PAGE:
Tyreek Hill avoids the defense in the 2023 flag football Pro Bowl game. Photo courtesy of WPTV.
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Overtime, or “OT”, is an opinion column series where the Collegian takes national sports headlines or polarizing topics and gives them a Butler-centric angle.
History of the Pro Bowl
One week a year fans around the country get to watch the best of the best in the NFL go up against each other in the Pro Bowl. So why is the perception of this game so negative?
Fans have been begging for years for the Pro Bowl to become an intense game between the best players in each conference. Instead, fans have been treated to mini-games and flag football, leaving the public with little to no interest in the Pro Bowl.
In 1938 football’s first “all-star” game was brought to life as the Pro All-Star Game, where league champions faced off against a team of all-stars chosen throughout the league. This game lasted until 1942, and it would not be revived until 1950 as the Pro Bowl.
From 1951 to 1972, the Pro Bowl was played in Los Angeles and held the week after the Super Bowl. For the next seven years, the game’s location alternated before it found a home in Hawaii for 30 years. Since 2010, the game’s location has changed once again as it now alternates between cities.
Pathway to irrelevance
In the late 1990s, the Pro Bowl gained popularity due to the “Quarterback Challenge.” The league’s best quarterbacks would compete against each other to see who had the strongest arm, accuracy and overall quarterbacking skills. The Pro Bowl traditional football games themselves were also fun to watch in the late 90s and into the early 2000s, as players were not hesitant to hit each other. The league’s best players never opted out of the honor, and it was a true opportunity for fans to see the best go against each other.
In the early 2000s, the Pro Bowl kept the quarterback challenge and incorporated a “Strongest Man” competition to see which linemen could bench press the most weight, leading to a significant increase in viewership.
Many attribute the turning point for players not treating the Pro Bowl as an important game in 2007 when legendary safety Sean Taylor decked Bills punter Brian Moorman. Players took notice of the hit and became apprehensive about going full throttle due to injury risk.
The gradual decline in player participation and interest in the Pro Bowl came to a head in 2016. The number of players voted in who were added to the game as alternates totaled an NFL high of 133. The only quarterback originally voted in by fans to actually play in the game was Russell Wilson of the Seattle Seahawks. Stars like Tom Brady, Ben Roethlisberger and Aaron Rodgers had little interest in participating, and they all backed out.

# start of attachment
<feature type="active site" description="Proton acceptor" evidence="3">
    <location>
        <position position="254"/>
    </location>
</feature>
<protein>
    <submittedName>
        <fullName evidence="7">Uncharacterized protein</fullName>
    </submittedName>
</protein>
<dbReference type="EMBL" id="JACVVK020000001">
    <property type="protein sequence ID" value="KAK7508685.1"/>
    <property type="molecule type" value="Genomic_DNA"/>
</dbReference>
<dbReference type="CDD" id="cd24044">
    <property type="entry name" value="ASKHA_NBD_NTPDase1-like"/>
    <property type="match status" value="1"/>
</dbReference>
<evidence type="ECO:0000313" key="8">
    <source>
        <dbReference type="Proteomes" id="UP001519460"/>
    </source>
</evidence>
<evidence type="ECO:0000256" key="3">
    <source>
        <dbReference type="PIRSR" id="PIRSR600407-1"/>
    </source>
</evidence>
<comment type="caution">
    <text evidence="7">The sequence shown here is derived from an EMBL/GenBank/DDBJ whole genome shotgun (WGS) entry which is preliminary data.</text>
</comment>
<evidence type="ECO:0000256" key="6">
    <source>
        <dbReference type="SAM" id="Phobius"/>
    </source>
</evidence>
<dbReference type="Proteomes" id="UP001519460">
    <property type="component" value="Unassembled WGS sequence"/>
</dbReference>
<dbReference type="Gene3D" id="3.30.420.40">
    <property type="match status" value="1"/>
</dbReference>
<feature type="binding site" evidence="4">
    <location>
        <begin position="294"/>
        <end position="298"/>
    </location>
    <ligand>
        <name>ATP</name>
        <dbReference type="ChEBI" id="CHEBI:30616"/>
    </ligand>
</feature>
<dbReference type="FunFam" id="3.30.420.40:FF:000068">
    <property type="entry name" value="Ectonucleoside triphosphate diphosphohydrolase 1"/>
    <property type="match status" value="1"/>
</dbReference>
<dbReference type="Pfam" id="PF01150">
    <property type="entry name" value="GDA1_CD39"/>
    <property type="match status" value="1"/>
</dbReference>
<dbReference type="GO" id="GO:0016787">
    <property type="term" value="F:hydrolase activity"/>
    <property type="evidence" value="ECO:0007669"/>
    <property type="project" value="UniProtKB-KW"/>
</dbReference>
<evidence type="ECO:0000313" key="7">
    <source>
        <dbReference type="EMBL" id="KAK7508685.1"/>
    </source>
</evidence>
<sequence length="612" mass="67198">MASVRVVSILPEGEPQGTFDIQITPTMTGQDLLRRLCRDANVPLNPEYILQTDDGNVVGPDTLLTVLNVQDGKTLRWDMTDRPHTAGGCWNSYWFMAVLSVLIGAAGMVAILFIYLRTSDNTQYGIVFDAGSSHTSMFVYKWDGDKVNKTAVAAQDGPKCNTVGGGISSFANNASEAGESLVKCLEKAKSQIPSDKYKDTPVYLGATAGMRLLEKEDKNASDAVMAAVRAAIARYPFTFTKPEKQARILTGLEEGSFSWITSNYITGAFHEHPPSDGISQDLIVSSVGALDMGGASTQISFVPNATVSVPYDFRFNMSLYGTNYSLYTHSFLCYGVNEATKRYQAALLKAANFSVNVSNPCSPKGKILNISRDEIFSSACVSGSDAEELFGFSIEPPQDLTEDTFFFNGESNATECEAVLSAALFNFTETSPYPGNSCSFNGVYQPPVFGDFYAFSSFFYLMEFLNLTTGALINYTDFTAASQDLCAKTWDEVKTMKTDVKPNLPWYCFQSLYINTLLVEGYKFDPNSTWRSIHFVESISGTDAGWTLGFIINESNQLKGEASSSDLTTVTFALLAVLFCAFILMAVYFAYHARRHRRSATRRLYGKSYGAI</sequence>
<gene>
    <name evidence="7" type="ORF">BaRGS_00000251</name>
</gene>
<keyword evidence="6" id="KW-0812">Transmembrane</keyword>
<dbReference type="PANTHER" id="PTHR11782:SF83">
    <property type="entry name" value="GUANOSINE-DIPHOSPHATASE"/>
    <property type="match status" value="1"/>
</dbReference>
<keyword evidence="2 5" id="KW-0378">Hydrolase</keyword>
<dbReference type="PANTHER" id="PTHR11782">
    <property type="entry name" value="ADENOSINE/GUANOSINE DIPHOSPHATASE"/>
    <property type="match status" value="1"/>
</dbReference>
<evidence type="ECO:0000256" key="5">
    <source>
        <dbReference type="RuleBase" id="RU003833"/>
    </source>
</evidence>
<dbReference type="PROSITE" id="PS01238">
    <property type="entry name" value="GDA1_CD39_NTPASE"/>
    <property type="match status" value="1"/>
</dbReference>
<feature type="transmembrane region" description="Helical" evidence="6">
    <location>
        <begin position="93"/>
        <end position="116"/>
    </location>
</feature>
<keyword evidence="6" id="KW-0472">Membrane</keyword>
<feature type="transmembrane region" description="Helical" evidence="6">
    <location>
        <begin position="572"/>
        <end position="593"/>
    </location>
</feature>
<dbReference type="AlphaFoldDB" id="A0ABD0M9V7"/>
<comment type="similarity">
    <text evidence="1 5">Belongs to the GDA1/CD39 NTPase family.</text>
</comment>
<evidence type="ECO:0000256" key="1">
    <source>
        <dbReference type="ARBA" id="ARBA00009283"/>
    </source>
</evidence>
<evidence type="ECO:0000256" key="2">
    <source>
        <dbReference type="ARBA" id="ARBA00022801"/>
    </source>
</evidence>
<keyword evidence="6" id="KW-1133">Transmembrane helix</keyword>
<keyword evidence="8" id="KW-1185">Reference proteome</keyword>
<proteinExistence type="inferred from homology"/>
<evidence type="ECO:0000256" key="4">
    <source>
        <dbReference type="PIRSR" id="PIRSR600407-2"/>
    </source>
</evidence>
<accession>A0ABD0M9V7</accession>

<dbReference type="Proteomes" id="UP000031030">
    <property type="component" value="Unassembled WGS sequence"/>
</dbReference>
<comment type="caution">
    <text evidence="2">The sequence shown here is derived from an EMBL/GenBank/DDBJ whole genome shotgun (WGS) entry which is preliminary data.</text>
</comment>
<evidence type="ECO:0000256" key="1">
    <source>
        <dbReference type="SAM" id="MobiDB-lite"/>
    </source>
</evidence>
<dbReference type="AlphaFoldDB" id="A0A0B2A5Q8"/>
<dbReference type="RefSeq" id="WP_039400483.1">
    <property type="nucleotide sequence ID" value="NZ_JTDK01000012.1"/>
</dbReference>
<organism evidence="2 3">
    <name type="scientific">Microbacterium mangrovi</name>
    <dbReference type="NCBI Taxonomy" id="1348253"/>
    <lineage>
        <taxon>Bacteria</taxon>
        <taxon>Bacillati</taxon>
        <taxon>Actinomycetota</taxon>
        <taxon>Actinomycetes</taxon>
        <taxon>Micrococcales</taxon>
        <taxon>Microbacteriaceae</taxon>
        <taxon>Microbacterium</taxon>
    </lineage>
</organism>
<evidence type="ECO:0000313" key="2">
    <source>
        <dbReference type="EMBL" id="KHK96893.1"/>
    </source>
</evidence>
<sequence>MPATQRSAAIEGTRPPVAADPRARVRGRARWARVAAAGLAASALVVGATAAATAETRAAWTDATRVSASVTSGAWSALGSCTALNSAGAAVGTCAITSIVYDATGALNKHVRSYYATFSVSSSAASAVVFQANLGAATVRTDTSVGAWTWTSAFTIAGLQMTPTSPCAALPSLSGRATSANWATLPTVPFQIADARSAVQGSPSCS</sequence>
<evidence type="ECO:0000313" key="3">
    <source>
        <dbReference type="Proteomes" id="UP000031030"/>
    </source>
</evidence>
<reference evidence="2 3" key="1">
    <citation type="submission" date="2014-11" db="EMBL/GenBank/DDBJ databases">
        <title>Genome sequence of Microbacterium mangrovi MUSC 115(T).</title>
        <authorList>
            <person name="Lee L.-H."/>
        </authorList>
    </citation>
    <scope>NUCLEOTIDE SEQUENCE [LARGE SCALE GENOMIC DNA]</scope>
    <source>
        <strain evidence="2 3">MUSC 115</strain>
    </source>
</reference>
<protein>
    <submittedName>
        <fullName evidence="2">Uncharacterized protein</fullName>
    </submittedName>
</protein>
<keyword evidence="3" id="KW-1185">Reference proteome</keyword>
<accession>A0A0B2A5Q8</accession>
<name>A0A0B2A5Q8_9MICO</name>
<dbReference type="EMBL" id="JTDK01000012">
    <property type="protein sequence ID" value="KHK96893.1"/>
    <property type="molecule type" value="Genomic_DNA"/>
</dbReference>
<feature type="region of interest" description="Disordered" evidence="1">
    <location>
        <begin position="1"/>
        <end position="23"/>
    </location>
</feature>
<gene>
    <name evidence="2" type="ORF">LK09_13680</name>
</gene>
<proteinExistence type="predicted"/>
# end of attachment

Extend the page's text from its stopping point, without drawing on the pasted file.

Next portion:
Junior accounting major Katie Harkwell said that despite growing up an enthusiastic football fan, she has never had an interest in watching the Pro Bowl.
“The game is not even competitive,” Harkwell said. “I do not plan to watch it at all.”
Since the exodus of players opting out in 2016, there has been nothing short of a steady decline in participation. The ongoing reduction in effort level and player participation in the Pro Bowl has resulted in ongoing complaints by fans. NFL commissioner Roger Goodell finally stepped in and made a change to the Pro Bowl festivities in 2023.
Modern-day Pro Bowl:
In the 2023 Pro Bowl, participating players competed against each other in a series of mini-games throughout the week. The games started on Thursday and finished on Sunday. The events included precision passing, dodgeball, a field goal kicking competition, best catch, a strength competition and a series of three flag football games.
Each of the events had a certain point total that was added to the total week score. The three flag football games were all played on Sunday. All of the events leading up to the last flag football game counted toward the end week score. In 2023, the American Football Conference (AFC) led 21-15 entering the game, but the National Football Conference (NFC) was able to storm back and win the game and the week.
Gone are the days of only one event before the Pro Bowl game. With the new format including mini-games and other events before the players take the field, the NFL was hoping to get both the players and fans excited.
Despite the new creative format, not all players were impressed. Cleveland Browns star Myles Garrett suffered a dislocated toe in one of the games and made it clear he would decline any future invitations to the festivities. Garrett also stated he would like to see the fans be more involved during the week.
Not all fans have taken to the new format either. Despite the changes, the 2023 Pro Bowl ranked outside of the top ten most-watched Pro Bowls since 2000. Gavin Arkinstall, a junior marketing and finance double major, has one idea that may draw more viewers.
“It’s just silly … we want to watch real football,” Arkinstall said. “Just make it [the] AFC playing against the NFC.”
The 2024 Pro Bowl games on Feb. 1-4 will follow the same exact schedule and events as the 2023 games. Sophomore exploratory business major Max Andes did not mince words when it came to his thoughts on the upcoming Pro Bowl.
“I think it’s a waste of time,” Andes said. “It’s a waste of money. It would be a waste of my hours watching it. It should be gone.”
Many viewers feel the same way, and soon Goodell will have a decision on his hands whether to continue a largely unpopular tradition.